Some consider and defend the imitation concept as the key to success in fly fishing. They’re the Imitators (Quillan) and their main endeavor is to fill their fly boxes with all kinds of patterns. They’re usually great fly tyers and are very knowledgeable of everything having to do with fly dressing techniques and materials. Many of them are avid entomologists and some even use aquariums and binocular magnifying glasses to study aquatic macroinvertebrates.

The so-called Presenters (represented by Rodney) heartily defend their approach. The presentation approach gives priority to technical skill in casting and presenting the fly. Besides casting, they also love to read and understand the currents in the stream and everything related to how the angler manages on the stream.

Surely no other debate has filled more pages of fly fishing literature. And, to the satisfaction of many, I’m afraid it will continue to do so for many years to come.

Part 1
…positions get defined

Mod: Good afternoon, Quillan and Rodney. Since we already know your respective positions, we can dispense with presentations.
Rod: What we really need less of are imitations.
Mod: Sorry. It was just of way of getting started. I certainly didn’t intend to…
Quill: You certainly are touchy, Mr. Presenter.
Mod: I’m touchy?
Quill: No, I don’t mean you. I’m referring to my debating opponent, the expert flycaster.
Rod: Well, that’s precisely where I think the first error lies.
Mod: What do you mean?
Rod: Associating the idea of presentation with only casting.
Quill: Well, I relate my idea of imitation almost exclusively to dressing the artificials.
Rod: And that’s one of the great limitations of the position you defend. Presentation spans a whole series of concepts and approaches that are much more far-reaching than the simple cast: the fisherman’s position in the stream, reading the water, interpreting the insects, adapting the leader, etc. There are a lot of things you have to do before your dry fly is ever seen by a trout. And they’re all part of the concept of presentation. If you do them right, the fly will be successful; otherwise, you won’t have the slightest chance. I like to quote Gary Borger, “Presentation can be defined as the culmination of everything you are and everything you know and understand about the world of fly fishing.”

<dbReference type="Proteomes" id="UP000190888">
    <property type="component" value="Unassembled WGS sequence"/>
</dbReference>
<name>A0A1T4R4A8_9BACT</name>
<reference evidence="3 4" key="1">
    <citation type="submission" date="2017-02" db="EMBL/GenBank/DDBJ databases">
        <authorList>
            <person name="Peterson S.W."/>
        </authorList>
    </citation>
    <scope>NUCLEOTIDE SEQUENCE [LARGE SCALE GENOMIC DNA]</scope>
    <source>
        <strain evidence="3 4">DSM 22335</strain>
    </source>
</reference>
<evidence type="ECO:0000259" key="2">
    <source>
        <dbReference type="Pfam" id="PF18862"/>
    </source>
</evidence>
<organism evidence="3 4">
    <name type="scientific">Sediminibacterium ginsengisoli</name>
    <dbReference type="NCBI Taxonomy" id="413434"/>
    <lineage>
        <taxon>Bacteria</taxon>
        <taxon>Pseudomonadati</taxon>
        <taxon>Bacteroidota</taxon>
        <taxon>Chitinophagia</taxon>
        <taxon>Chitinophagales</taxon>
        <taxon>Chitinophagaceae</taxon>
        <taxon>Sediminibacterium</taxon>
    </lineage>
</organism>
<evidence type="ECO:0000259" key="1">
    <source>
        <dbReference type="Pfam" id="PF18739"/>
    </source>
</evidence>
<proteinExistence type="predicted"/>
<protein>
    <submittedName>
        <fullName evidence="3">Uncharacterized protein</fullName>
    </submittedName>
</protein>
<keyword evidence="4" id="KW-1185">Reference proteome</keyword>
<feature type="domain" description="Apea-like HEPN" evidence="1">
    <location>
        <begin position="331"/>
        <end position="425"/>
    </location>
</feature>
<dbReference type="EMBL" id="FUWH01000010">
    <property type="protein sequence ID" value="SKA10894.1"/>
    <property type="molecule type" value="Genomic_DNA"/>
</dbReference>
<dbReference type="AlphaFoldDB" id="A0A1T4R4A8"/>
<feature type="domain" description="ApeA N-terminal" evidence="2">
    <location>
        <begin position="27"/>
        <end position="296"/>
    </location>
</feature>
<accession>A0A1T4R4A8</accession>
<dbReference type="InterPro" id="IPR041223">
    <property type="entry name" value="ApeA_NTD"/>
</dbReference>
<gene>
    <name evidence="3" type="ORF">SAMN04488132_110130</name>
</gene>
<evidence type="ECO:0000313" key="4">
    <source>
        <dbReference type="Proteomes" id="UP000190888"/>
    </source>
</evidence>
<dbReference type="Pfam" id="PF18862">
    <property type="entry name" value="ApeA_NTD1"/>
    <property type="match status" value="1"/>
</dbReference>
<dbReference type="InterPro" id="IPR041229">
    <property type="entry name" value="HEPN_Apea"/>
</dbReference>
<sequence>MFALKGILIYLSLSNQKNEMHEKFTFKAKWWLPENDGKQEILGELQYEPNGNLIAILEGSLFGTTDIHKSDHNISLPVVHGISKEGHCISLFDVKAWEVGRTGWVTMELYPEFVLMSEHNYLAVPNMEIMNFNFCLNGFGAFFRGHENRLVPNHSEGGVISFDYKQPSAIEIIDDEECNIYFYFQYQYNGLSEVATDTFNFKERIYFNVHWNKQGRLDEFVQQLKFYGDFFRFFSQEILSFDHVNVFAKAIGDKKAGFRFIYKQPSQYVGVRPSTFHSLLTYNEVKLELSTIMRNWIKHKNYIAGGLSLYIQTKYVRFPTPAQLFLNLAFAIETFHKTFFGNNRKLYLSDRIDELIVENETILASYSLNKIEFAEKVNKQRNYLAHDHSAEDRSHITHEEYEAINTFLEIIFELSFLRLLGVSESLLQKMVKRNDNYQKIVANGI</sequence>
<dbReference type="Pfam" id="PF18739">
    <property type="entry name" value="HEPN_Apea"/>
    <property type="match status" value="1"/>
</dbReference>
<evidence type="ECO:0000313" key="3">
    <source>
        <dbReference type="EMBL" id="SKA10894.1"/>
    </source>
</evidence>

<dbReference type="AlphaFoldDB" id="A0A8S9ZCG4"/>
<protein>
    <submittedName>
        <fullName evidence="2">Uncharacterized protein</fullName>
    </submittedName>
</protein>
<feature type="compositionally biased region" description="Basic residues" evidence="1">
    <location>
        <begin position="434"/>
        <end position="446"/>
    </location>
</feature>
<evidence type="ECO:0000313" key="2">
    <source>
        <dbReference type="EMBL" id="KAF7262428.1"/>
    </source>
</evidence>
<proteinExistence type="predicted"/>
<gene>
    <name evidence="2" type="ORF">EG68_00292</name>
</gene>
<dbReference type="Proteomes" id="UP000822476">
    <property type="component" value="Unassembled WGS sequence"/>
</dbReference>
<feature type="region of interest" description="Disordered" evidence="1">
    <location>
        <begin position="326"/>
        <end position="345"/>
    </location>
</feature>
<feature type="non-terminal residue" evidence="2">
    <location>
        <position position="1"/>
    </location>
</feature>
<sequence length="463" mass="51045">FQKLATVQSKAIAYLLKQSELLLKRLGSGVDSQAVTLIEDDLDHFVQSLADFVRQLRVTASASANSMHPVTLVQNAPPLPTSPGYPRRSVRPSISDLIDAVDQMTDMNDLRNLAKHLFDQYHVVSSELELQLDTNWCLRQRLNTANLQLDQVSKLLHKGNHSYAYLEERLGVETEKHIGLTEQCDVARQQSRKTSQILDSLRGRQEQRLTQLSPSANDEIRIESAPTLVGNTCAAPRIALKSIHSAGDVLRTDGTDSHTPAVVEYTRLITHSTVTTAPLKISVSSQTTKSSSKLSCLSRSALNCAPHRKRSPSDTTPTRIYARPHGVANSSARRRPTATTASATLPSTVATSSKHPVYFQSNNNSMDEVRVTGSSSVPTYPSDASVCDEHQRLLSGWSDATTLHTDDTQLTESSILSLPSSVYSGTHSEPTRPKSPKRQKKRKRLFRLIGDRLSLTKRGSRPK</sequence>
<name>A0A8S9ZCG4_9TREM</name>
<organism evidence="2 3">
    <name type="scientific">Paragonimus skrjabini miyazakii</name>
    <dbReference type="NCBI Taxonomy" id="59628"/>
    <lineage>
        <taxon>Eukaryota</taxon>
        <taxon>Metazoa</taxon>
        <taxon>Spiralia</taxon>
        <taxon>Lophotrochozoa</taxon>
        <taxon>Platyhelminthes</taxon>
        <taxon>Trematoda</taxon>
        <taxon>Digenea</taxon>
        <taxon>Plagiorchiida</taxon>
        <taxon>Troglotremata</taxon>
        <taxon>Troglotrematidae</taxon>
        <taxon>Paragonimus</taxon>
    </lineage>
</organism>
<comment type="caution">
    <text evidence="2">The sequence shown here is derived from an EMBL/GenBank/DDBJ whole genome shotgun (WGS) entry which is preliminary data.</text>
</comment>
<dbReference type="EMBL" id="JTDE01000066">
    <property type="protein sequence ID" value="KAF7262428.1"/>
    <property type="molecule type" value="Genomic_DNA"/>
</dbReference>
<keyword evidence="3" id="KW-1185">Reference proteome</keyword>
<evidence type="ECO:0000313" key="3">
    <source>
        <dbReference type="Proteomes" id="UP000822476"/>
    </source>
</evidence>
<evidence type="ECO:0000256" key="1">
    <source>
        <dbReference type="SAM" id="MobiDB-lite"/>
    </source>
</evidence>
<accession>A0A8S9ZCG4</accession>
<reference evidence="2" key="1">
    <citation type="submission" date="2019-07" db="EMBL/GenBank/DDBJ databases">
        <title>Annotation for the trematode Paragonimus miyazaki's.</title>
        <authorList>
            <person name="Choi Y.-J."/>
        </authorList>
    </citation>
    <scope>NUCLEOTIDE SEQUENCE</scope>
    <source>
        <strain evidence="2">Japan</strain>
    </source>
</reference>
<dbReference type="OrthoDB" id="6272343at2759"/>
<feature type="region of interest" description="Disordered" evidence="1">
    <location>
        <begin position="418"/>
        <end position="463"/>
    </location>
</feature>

Quill: Then, no matter what you tie on the end of the tippet, if you do all those things right, the trout will take it, right?
Rod: Just as long as the size is right, and often not even that.
Quill: Your passion for what you do best, casting, besides revealing your clear limitations as a complete fly fisherman, blinds you and, thereby, irresponsibly confines any further development.
Mod: Let’s start focusing the issue and analyzing some of its more important points.

…historical view

Trout vision curiosities

  • The trout devotes almost half of its small brain to using and controlling its vision
  • Professor Muntz’ experiments show that trout not only perceive colours but also tones of the same color. The colors they most clearly distinguish are, in this order, red, orange and yellow.
  • Trout fry have four types of cones (vision cells responsible for color). This endows them with very good chromatic vision, thus increasing their ability to locate food. When they grow, their retina reverts to a three-cone system, like in human beings.
  • Fish stop feeding for a little while just after sundown. They need a few minutes to adapt their visual system to the new light.
  • Because the cornea of a trout’s eye sticks out a bit from its head, it’s much more prone to be damaged by careless manipulation or leader tangled around its head.

Rod: Hold on, Mr. Moderator. I’ve just been called irresponsible and limited. Me and several legends in the history of fly fishing, such as Charles Ritz and Marryatt.
Mod: All right. Defend yourself. Briefly, please.
Rod: Charles Ritz spent most of his angling life expounding that technique was 85% while the other 15% was imitation. Marryatt, for many, the greatest fly fisherman in history, used to say, “It isn’t the fly, it’s he who presents it.” And remember. He worked closely with Halford, the epitome of the imitation approach.
Quill: Come on, Rod. Insinuating that you’re to be lumped together with those great names, worthy of all my respect and admiration, is pretentious, to say the least. Your quotes date from a period in which the best imitations, what we would call realistic patterns today, were dressed by the great scholar, Halford. They were crude, floated poorly, hardly used any synthetic materials and didn’t apply a lot of the transcendental scientific criteria that appeared later. With imitations like those, it was logical to think that their presentation was decisive. They had to justify their frequent failures.
Mod: What scientific criteria are you referring to?
Quill: The research on light reflected and transmitted by insects and materials and the important advances in our knowledge of trout vision. One of the weak points of all of Halford’s patterns was the opaqueness of the materials be used: quills, floss, horse hair… Seen from below against the light of the sky, these bodies were inexorably dull and lifeless.